Master Program


Master & PhD Programs in Department of  Bioinformatics and Medical Engineering 

Course Description - Bioinformatics and Medical Engineering

Course Title

Course description

Credits

Artificial Neural Networks

Basic concepts in neural computing; functional equivalence and convergence properties of neural network models; associative memory models; associative, competitive and adaptive resonance models of adaptation and learning; selective applications of neural networks to vision, speech, motor control, and planning; neural network modeling environments. Students will understand the basic concepts, principles, mathematical models, and applications of some classical neural network models. Students will gain experience in applying neural networks to problem-solving using MATLAB. Students will understand practical applications and have interests by reading articles.

3

Bioinformatics

 

This course covers the following topics: sequence alignment, dynamics programming, NCBI database, gene annotation, gene prediction, molecular phylogenetics, protein structure, and RNA structure. 

3

Biomaterials

Biomaterials are materials that are applied in medical devices or in contact with biological systems. Biomaterials as a field has seen steady growth over its approximate half-century of existence and use ideas from materials science, chemistry, biology, medicine, and engineering. This course provides students with a perfect introduction to the world of biomaterials, linking the basic characteristics of metals, polymers, ceramics and natural biomaterials to the unique advantages and limitations of their biomedical applications. The clinical issues such as sterilization, surface modification, cell-biomaterial interactions, drug delivery systems, and tissue engineering have been discussed in detail so that students have a practical understanding of the real world challenges associated with biomaterial engineering. The purpose of the course is to provide students with the special meaning of the term biological material, as well as the rapid and exciting evolution and expansion of biomaterial science and its application in medicine. At the end of the semester, all students should identify and understand the main terms used primarily in the biomaterials, the basic properties of the various biological materials, the correct association of the terms with the process/phenomenon, and the ability to correlate the relevant events.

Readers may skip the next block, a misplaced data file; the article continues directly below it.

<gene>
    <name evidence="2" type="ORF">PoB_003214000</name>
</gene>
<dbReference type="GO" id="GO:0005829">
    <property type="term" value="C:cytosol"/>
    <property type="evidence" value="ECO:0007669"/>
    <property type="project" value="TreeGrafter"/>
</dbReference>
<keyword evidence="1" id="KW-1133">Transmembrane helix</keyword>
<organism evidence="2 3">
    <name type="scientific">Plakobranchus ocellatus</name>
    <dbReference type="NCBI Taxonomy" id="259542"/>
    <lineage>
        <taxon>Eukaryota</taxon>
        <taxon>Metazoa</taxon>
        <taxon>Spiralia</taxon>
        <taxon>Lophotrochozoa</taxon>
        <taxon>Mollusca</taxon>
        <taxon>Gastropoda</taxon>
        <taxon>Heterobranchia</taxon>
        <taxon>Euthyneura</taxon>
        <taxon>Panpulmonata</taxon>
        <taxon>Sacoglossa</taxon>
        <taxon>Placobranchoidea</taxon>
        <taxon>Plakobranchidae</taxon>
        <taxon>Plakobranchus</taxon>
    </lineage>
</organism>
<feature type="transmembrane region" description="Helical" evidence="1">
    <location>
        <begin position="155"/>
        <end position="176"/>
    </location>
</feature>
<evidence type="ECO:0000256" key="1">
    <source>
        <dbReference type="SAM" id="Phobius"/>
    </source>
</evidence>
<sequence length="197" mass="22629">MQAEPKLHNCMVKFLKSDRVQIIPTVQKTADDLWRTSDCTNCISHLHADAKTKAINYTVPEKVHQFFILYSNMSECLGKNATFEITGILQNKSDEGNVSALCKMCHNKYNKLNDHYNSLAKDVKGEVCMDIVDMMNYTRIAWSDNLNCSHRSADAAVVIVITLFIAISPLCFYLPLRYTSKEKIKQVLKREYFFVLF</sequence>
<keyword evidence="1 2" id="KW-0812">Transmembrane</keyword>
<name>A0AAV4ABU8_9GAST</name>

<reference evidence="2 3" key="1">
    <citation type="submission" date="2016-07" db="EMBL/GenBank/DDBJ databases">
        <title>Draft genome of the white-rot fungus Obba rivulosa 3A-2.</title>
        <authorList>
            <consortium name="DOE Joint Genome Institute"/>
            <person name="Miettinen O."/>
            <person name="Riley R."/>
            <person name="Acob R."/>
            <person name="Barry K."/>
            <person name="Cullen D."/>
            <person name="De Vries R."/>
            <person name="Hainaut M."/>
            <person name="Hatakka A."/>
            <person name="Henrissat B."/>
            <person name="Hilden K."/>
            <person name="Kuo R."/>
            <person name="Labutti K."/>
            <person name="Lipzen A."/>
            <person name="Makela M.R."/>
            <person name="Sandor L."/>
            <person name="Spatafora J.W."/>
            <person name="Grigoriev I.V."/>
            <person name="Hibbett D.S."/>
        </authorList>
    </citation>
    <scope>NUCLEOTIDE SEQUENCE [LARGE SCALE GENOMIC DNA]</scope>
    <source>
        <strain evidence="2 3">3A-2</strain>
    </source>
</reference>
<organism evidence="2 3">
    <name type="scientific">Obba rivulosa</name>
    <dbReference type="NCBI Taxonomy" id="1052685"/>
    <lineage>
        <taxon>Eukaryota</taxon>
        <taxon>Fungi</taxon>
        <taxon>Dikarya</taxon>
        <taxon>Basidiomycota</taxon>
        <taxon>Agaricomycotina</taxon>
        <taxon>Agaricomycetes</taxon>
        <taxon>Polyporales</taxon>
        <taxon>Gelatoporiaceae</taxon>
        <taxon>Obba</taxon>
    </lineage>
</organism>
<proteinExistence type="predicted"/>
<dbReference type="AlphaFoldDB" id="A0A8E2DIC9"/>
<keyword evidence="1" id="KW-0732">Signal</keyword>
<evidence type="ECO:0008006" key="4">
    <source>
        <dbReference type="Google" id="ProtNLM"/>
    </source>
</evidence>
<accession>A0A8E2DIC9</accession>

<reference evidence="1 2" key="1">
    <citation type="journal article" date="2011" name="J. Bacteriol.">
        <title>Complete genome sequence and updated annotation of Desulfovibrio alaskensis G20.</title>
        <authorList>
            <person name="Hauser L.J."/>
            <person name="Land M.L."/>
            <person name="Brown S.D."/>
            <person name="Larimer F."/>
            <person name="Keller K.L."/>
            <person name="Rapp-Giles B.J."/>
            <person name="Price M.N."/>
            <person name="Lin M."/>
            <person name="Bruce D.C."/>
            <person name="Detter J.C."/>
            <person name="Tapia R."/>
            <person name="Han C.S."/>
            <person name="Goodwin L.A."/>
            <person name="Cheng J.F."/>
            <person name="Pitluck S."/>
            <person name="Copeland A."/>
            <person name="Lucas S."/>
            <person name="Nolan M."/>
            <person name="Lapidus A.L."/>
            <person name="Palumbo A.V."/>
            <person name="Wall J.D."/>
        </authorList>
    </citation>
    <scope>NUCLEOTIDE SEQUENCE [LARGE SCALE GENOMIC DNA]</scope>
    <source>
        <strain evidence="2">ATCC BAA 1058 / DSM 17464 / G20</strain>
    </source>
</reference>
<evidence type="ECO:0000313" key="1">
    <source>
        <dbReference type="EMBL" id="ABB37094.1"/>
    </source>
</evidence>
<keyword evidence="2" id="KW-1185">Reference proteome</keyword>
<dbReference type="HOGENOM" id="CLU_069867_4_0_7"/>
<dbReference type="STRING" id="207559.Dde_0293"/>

3

Bioinformatics Algorithms

 

This course highlights how a biological problem can be transformed into a computational problem in a number of ways that feature different levels of accuracy and complexity. Highly accurate models often result in intractable computational problems while less accurate models may produce meaningless results. The main goal is to maintain an acceptable level of accuracy keeping the computational problem effectively solvable.

3

Biologically Inspired Computing

Biological organisms cope with the demands of their environments using solutions quite unlike the traditional mathematical approaches to problem solving. Biological systems tend to be adaptive, reactive, and distributed. Bio-inspired computing is a field devoted to tackling complex problems using computational methods modeled after design principles encountered in nature. The goal is to produce informatics tools with enhanced robustness, scalability, flexibility and which can interface more effectively with humans. Students will be introduced to fundamental topics in bio-inspired computing, which gives students a chance to observe and compare different natural behaviors that can be utilized for computation. Students will build up their proficiency in the application of various algorithms in real-world problems. Through the study of animal behaviors, students will be interested in the beauty of natural phenomena, which are in essence highly excellent optimizers.

3

Bio-optics

This course is designed for students who do not have basic knowledge of bio-optics. This course will provide an introduction to make students have a basic knowledge of optics and understand the biomedical applications of optical techniques. In this course, students can learn how to get images and data through optical instruments. To arise the learning interests of students, some novel optical biomedical sensing technologies will be lectured in this course. Students need to read some review papers of optical techniques and give presentations in the weeks of the midterm and final exams. At the end of this course, students should know the principles of optical techniques, the applications of optical techniques, the development of bio­-optics, and the advantages and disadvantages of these optical techniques.

3

Biotechnology

This course is designed for non-biology students, such as from computer science, engineering, mathematics and others. This course will provide an introduction to the current trends in Biotechnology researches and their application. At the end of this course, students will gain basic level knowledge in Biotechnology and applying these to their research.

3

Biomedical Image Processing